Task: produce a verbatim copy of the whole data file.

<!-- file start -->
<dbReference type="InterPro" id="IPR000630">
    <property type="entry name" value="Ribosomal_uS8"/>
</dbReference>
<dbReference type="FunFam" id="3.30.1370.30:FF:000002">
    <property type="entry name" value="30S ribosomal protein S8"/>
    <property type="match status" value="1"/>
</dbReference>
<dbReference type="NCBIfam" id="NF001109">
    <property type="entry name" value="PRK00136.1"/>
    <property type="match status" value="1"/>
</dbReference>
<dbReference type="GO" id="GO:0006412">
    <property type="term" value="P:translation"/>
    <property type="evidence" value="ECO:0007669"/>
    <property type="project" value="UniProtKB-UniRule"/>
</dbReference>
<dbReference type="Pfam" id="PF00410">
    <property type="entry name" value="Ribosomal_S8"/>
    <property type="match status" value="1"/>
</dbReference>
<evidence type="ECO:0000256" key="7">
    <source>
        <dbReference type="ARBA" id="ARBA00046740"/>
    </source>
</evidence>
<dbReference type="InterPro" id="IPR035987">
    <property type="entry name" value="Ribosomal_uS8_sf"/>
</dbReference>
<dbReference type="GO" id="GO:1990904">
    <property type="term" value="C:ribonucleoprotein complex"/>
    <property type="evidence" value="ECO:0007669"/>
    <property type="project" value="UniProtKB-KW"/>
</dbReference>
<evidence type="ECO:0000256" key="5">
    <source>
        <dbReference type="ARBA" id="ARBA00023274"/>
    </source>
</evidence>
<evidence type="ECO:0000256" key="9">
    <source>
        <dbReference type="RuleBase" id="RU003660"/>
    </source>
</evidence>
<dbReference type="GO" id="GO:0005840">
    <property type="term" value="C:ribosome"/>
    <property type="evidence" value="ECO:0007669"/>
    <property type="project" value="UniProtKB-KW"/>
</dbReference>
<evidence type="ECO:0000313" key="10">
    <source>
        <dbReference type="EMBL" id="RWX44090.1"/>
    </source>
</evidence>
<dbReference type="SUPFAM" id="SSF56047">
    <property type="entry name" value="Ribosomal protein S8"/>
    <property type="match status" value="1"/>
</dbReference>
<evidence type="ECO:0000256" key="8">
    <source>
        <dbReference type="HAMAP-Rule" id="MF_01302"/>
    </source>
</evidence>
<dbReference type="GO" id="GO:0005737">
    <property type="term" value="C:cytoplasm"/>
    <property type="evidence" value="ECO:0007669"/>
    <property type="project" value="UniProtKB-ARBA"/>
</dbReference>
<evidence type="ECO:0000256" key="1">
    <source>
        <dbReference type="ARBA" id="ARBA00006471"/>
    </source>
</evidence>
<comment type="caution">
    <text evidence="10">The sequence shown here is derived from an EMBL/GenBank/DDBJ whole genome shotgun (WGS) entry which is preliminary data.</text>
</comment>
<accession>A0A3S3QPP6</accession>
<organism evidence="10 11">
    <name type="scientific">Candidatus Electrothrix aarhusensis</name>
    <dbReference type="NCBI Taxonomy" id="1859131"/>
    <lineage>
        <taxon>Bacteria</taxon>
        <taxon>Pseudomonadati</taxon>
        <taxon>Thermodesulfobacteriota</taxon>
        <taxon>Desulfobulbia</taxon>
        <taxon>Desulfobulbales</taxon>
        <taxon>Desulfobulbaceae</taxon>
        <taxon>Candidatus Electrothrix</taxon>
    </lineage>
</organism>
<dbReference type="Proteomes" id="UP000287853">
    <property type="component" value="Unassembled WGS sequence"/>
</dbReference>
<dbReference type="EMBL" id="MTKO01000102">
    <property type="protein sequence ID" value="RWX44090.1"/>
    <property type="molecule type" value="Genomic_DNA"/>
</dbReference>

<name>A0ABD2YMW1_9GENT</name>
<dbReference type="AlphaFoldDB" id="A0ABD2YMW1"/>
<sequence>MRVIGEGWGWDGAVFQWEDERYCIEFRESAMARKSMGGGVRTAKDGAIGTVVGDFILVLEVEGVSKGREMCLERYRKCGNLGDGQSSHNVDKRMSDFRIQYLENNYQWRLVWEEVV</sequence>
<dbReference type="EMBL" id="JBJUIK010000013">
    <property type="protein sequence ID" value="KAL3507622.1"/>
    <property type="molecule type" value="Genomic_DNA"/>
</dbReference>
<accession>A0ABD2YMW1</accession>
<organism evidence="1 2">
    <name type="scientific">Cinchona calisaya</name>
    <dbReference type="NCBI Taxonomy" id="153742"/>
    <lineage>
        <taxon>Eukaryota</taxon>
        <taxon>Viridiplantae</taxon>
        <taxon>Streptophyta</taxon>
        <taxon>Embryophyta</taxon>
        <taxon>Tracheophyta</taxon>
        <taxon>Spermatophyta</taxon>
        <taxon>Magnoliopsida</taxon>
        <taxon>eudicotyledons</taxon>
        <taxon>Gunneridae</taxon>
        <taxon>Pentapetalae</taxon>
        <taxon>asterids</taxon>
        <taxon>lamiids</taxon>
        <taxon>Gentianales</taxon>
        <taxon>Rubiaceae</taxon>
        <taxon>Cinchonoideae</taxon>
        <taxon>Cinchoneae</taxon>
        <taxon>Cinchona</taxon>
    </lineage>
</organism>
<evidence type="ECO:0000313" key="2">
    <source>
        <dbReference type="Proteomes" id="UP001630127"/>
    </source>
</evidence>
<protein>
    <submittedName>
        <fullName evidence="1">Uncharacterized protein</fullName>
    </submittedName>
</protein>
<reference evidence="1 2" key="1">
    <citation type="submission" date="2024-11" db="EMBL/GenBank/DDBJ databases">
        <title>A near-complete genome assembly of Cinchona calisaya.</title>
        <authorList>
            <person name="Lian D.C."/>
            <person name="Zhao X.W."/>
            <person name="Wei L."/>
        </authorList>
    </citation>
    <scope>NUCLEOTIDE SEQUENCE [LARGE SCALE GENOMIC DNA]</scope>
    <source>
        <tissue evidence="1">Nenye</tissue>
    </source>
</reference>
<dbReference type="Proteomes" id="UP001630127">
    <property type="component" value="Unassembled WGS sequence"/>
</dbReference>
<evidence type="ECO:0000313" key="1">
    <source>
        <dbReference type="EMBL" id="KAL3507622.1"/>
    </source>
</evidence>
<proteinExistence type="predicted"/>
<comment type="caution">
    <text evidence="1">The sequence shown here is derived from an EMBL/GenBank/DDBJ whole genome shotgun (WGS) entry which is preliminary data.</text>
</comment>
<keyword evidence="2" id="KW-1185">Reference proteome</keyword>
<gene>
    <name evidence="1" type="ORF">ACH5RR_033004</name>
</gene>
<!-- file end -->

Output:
<dbReference type="InterPro" id="IPR000630">
    <property type="entry name" value="Ribosomal_uS8"/>
</dbReference>
<dbReference type="FunFam" id="3.30.1370.30:FF:000002">
    <property type="entry name" value="30S ribosomal protein S8"/>
    <property type="match status" value="1"/>
</dbReference>
<dbReference type="NCBIfam" id="NF001109">
    <property type="entry name" value="PRK00136.1"/>
    <property type="match status" value="1"/>
</dbReference>
<dbReference type="GO" id="GO:0006412">
    <property type="term" value="P:translation"/>
    <property type="evidence" value="ECO:0007669"/>
    <property type="project" value="UniProtKB-UniRule"/>
</dbReference>
<dbReference type="Pfam" id="PF00410">
    <property type="entry name" value="Ribosomal_S8"/>
    <property type="match status" value="1"/>
</dbReference>
<evidence type="ECO:0000256" key="7">
    <source>
        <dbReference type="ARBA" id="ARBA00046740"/>
    </source>
</evidence>
<dbReference type="InterPro" id="IPR035987">
    <property type="entry name" value="Ribosomal_uS8_sf"/>
</dbReference>
<dbReference type="GO" id="GO:1990904">
    <property type="term" value="C:ribonucleoprotein complex"/>
    <property type="evidence" value="ECO:0007669"/>
    <property type="project" value="UniProtKB-KW"/>
</dbReference>
<evidence type="ECO:0000256" key="5">
    <source>
        <dbReference type="ARBA" id="ARBA00023274"/>
    </source>
</evidence>
<evidence type="ECO:0000256" key="9">
    <source>
        <dbReference type="RuleBase" id="RU003660"/>
    </source>
</evidence>
<dbReference type="GO" id="GO:0005840">
    <property type="term" value="C:ribosome"/>
    <property type="evidence" value="ECO:0007669"/>
    <property type="project" value="UniProtKB-KW"/>
</dbReference>
<evidence type="ECO:0000313" key="10">
    <source>
        <dbReference type="EMBL" id="RWX44090.1"/>
    </source>
</evidence>
<dbReference type="SUPFAM" id="SSF56047">
    <property type="entry name" value="Ribosomal protein S8"/>
    <property type="match status" value="1"/>
</dbReference>
<evidence type="ECO:0000256" key="8">
    <source>
        <dbReference type="HAMAP-Rule" id="MF_01302"/>
    </source>
</evidence>
<dbReference type="GO" id="GO:0005737">
    <property type="term" value="C:cytoplasm"/>
    <property type="evidence" value="ECO:0007669"/>
    <property type="project" value="UniProtKB-ARBA"/>
</dbReference>
<evidence type="ECO:0000256" key="1">
    <source>
        <dbReference type="ARBA" id="ARBA00006471"/>
    </source>
</evidence>
<comment type="caution">
    <text evidence="10">The sequence shown here is derived from an EMBL/GenBank/DDBJ whole genome shotgun (WGS) entry which is preliminary data.</text>
</comment>
<accession>A0A3S3QPP6</accession>
<organism evidence="10 11">
    <name type="scientific">Candidatus Electrothrix aarhusensis</name>
    <dbReference type="NCBI Taxonomy" id="1859131"/>
    <lineage>
        <taxon>Bacteria</taxon>
        <taxon>Pseudomonadati</taxon>
        <taxon>Thermodesulfobacteriota</taxon>
        <taxon>Desulfobulbia</taxon>
        <taxon>Desulfobulbales</taxon>
        <taxon>Desulfobulbaceae</taxon>
        <taxon>Candidatus Electrothrix</taxon>
    </lineage>
</organism>
<dbReference type="Proteomes" id="UP000287853">
    <property type="component" value="Unassembled WGS sequence"/>
</dbReference>
<dbReference type="EMBL" id="MTKO01000102">
    <property type="protein sequence ID" value="RWX44090.1"/>
    <property type="molecule type" value="Genomic_DNA"/>
</dbReference>

<name>A0ABD2YMW1_9GENT</name>
<dbReference type="AlphaFoldDB" id="A0ABD2YMW1"/>
<sequence>MRVIGEGWGWDGAVFQWEDERYCIEFRESAMARKSMGGGVRTAKDGAIGTVVGDFILVLEVEGVSKGREMCLERYRKCGNLGDGQSSHNVDKRMSDFRIQYLENNYQWRLVWEEVV</sequence>
<dbReference type="EMBL" id="JBJUIK010000013">
    <property type="protein sequence ID" value="KAL3507622.1"/>
    <property type="molecule type" value="Genomic_DNA"/>
</dbReference>
<accession>A0ABD2YMW1</accession>
<organism evidence="1 2">
    <name type="scientific">Cinchona calisaya</name>
    <dbReference type="NCBI Taxonomy" id="153742"/>
    <lineage>
        <taxon>Eukaryota</taxon>
        <taxon>Viridiplantae</taxon>
        <taxon>Streptophyta</taxon>
        <taxon>Embryophyta</taxon>
        <taxon>Tracheophyta</taxon>
        <taxon>Spermatophyta</taxon>
        <taxon>Magnoliopsida</taxon>
        <taxon>eudicotyledons</taxon>
        <taxon>Gunneridae</taxon>
        <taxon>Pentapetalae</taxon>
        <taxon>asterids</taxon>
        <taxon>lamiids</taxon>
        <taxon>Gentianales</taxon>
        <taxon>Rubiaceae</taxon>
        <taxon>Cinchonoideae</taxon>
        <taxon>Cinchoneae</taxon>
        <taxon>Cinchona</taxon>
    </lineage>
</organism>
<evidence type="ECO:0000313" key="2">
    <source>
        <dbReference type="Proteomes" id="UP001630127"/>
    </source>
</evidence>
<protein>
    <submittedName>
        <fullName evidence="1">Uncharacterized protein</fullName>
    </submittedName>
</protein>
<reference evidence="1 2" key="1">
    <citation type="submission" date="2024-11" db="EMBL/GenBank/DDBJ databases">
        <title>A near-complete genome assembly of Cinchona calisaya.</title>
        <authorList>
            <person name="Lian D.C."/>
            <person name="Zhao X.W."/>
            <person name="Wei L."/>
        </authorList>
    </citation>
    <scope>NUCLEOTIDE SEQUENCE [LARGE SCALE GENOMIC DNA]</scope>
    <source>
        <tissue evidence="1">Nenye</tissue>
    </source>
</reference>
<dbReference type="Proteomes" id="UP001630127">
    <property type="component" value="Unassembled WGS sequence"/>
</dbReference>
<evidence type="ECO:0000313" key="1">
    <source>
        <dbReference type="EMBL" id="KAL3507622.1"/>
    </source>
</evidence>
<proteinExistence type="predicted"/>
<comment type="caution">
    <text evidence="1">The sequence shown here is derived from an EMBL/GenBank/DDBJ whole genome shotgun (WGS) entry which is preliminary data.</text>
</comment>
<keyword evidence="2" id="KW-1185">Reference proteome</keyword>
<gene>
    <name evidence="1" type="ORF">ACH5RR_033004</name>
</gene>